Your business card is like your handshake…
Is your design strong and confident, or does it lay flat, like a dead fish? (no one likes a dead fish handshake ????)
As a designer or any other creative, you need to understand that your work will be displayed and interacted with on various mediums. Every time a logo or design is reproduced on a new element, it changes the look and feel of your original content.
The difference between a mediocre designer and a world class creative is understanding how to incorporate the foundational elements of design so your content is powerful across multiple platforms, yet still manages to capture a modern essence.
Our Creative Director, Tina Walczak, created a beautiful brand for our client, Ragi Labib, a local photographer with international talent. After a successful brand launch, Ragi was look for a new style of business card that would leave a memorable impression in the hands of prospective clients and collaborators.
One of our designers, Cam Schreiner, was up to the challenge. With previous experience in the printing industry and a knack for creativity on multiple platforms, Cam went to work.
Interested in learning how Tina creates world-class brands? Click here to become a master of branding.
The Ingredients Involved:
-Paperstock: 100lb Cougar Cover @domtarblueline
-Metal Foil Die
-5-colour Offset Press
Now that you know the ingredients required to create a stunning business card, let’s explore the specific steps our Hiilite team took to bring this project to fruition.
Step 1: Fact Finding Fun
One of the biggest mistakes you can make in the world of design is not fully understanding the needs of your customer and/or audience BEFORE beginning your work. At Hiilite, we often use a “design thinking” mindset when creating designs or content, tailoring the final product to the exact needs and emotions expressed by the end user.
Before Cam even thought about what Ragi’s business card might look like, he first connected with the client to discuss his exact objectives. You might think the objectives of a business card, or a website design are straight forward but they rarely are. Every client and project is unique and must be treated as such.
At this stage of business card design you will want to:
-Obtain concrete objectives and budget options from the client (helps determine if your work is successful or not at project completion)
-Discuss design options. Walk your client through stock, weight and finishing options. Explain to the client how thickness and texture might reflect their brand
-Aquire quotations from printing partners. Some creative ideas might be great in theory but in reality, a costly option that is out of budget.
Step 2: Design Thinking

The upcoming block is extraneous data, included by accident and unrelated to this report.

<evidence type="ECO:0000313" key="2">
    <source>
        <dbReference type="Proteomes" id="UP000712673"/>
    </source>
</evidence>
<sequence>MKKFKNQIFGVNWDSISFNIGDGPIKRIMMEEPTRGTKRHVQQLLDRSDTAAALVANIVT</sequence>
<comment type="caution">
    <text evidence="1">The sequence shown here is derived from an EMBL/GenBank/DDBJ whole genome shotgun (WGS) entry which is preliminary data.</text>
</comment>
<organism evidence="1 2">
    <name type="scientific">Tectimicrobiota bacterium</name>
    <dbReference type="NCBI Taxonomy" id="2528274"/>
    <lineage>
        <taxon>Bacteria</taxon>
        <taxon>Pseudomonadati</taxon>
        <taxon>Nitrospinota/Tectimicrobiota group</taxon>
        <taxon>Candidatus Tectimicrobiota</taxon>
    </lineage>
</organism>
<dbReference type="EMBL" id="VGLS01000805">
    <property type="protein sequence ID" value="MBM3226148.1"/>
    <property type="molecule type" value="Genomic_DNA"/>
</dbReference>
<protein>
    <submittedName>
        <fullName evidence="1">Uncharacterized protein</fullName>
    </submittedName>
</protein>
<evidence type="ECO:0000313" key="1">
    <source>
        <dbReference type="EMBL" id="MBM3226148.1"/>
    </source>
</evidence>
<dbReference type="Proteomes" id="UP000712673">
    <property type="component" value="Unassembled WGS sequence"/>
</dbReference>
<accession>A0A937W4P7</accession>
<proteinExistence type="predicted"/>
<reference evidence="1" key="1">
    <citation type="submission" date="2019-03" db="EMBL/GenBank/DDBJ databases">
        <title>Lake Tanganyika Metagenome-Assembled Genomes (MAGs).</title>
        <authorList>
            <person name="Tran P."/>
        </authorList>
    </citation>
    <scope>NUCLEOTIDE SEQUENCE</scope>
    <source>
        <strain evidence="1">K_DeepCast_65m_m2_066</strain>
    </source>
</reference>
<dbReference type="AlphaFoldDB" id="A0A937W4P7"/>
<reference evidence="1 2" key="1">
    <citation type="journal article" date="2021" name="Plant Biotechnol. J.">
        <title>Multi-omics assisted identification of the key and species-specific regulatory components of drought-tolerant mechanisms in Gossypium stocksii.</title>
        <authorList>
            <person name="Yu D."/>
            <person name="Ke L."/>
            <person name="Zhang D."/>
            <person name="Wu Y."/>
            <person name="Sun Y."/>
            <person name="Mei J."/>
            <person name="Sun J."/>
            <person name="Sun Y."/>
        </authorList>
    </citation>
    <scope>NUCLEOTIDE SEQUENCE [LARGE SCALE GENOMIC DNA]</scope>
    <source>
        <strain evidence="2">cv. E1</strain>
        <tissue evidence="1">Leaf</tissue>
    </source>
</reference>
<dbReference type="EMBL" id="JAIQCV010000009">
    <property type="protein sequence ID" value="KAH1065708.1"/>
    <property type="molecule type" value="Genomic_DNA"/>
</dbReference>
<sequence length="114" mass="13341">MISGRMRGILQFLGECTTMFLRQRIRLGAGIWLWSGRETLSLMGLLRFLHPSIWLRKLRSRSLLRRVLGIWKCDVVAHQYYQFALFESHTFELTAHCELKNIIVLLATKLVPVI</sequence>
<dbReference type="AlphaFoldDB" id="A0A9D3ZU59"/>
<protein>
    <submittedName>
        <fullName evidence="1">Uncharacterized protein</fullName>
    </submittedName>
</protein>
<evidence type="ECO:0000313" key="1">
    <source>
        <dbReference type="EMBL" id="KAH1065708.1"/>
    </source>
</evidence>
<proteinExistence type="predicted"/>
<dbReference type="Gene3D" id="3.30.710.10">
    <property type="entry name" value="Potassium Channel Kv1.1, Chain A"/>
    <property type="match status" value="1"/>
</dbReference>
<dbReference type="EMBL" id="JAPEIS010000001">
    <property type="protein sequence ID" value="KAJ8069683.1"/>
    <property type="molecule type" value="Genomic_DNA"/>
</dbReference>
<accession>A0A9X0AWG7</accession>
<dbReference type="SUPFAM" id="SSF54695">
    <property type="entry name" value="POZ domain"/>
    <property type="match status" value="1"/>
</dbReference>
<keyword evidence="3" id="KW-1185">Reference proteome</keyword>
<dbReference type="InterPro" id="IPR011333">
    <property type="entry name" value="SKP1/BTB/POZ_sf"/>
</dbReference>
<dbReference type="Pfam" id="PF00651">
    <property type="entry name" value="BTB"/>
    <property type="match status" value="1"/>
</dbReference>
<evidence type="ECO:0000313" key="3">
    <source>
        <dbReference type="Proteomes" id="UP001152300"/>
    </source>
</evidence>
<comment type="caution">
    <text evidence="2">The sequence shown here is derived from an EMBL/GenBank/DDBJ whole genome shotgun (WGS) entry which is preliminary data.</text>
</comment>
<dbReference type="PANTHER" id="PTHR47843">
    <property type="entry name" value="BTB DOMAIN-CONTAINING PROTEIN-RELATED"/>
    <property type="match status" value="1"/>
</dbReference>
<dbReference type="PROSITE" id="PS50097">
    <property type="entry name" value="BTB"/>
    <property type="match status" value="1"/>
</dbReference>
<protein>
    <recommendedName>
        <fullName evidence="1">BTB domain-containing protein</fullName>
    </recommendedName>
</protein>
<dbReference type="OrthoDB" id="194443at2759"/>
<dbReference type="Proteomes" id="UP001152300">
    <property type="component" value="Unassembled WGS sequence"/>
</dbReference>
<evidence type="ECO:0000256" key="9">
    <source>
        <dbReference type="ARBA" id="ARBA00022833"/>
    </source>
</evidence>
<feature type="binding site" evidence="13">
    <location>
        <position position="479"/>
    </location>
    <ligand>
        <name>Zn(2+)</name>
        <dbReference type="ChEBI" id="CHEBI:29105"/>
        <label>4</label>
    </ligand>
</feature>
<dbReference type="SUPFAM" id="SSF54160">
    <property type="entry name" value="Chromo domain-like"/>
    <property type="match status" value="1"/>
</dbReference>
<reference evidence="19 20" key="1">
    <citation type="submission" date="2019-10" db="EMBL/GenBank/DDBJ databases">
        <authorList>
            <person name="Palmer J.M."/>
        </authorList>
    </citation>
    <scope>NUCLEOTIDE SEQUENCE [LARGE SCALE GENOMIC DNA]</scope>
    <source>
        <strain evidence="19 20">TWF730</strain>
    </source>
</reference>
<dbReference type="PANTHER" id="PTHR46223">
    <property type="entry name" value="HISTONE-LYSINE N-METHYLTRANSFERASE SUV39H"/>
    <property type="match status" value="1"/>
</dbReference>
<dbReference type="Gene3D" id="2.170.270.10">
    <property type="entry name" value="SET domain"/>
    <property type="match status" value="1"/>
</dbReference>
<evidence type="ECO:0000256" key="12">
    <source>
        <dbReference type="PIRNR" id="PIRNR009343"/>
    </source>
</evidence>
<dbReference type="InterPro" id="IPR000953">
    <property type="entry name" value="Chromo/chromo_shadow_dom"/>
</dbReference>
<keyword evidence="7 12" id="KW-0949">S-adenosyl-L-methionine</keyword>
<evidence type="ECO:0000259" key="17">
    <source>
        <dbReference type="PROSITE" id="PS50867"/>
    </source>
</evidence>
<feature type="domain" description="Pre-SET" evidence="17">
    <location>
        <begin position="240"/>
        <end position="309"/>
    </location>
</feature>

If you are a true creative…this is going to be your favourite step. It’s time to get your hands messy and to let your creative juices flow. Now that you are aware of your clients desires and constraints you can put your thoughts on paper or screen. As you start to construct a few business card options, keep your clients brand guidelines in mind.
For Ragi’s card, Cam wanted the logo to be the main feature, attempting to achieve an effect that made the design jump off of the physical card. With this effect in mind, Cam gravitated reflective materials and eventually found inspiration using a foil. To further enhance the impact of our design, Cam choose a black backdrop adding depth and high levels of contrast.
Step 3: Printing Process Details
The details of print design:
- Print your artwork on the stock of your choice. Black stocks are very desirable but limit you to minimal ink choices, in this case we chose a white stock and printed the background black leaving the text knocked-out in white.
- The foiling process involves taking a metal die and pressing the chosen foil into the stock (in our case the cards were ran through twice to improve the opacity of the Pearl Foil).
- Finishing options such as foils or spot UV’s react differently on different stocks and laminates so need to be accomplished in different ways – Spot UV coating soaks into uncoated card stock.
- Once printed and foiled the next step is to cut the large sheets down to individual cards. This is done with a guillotine cutter
- After all the cards are cut down, they go through quality control and are packaged, ready for delivery or pickup.
Physical Marketing Materials
What story is your design presenting to the world?
Ragi Business Card Project:
Creative Director: Tina Walczak
Print Design and Orchestration: Cam Schreiner
In-House Photographer: Donovan Wagner
External Photograhy: Ragi Labib
Looking to impress your clients and contacts with a fresh brand design or business card?
Kelowna, Vancouver, Los Angelos and New York- Hiilite is here to bring your business the creative flare it needs!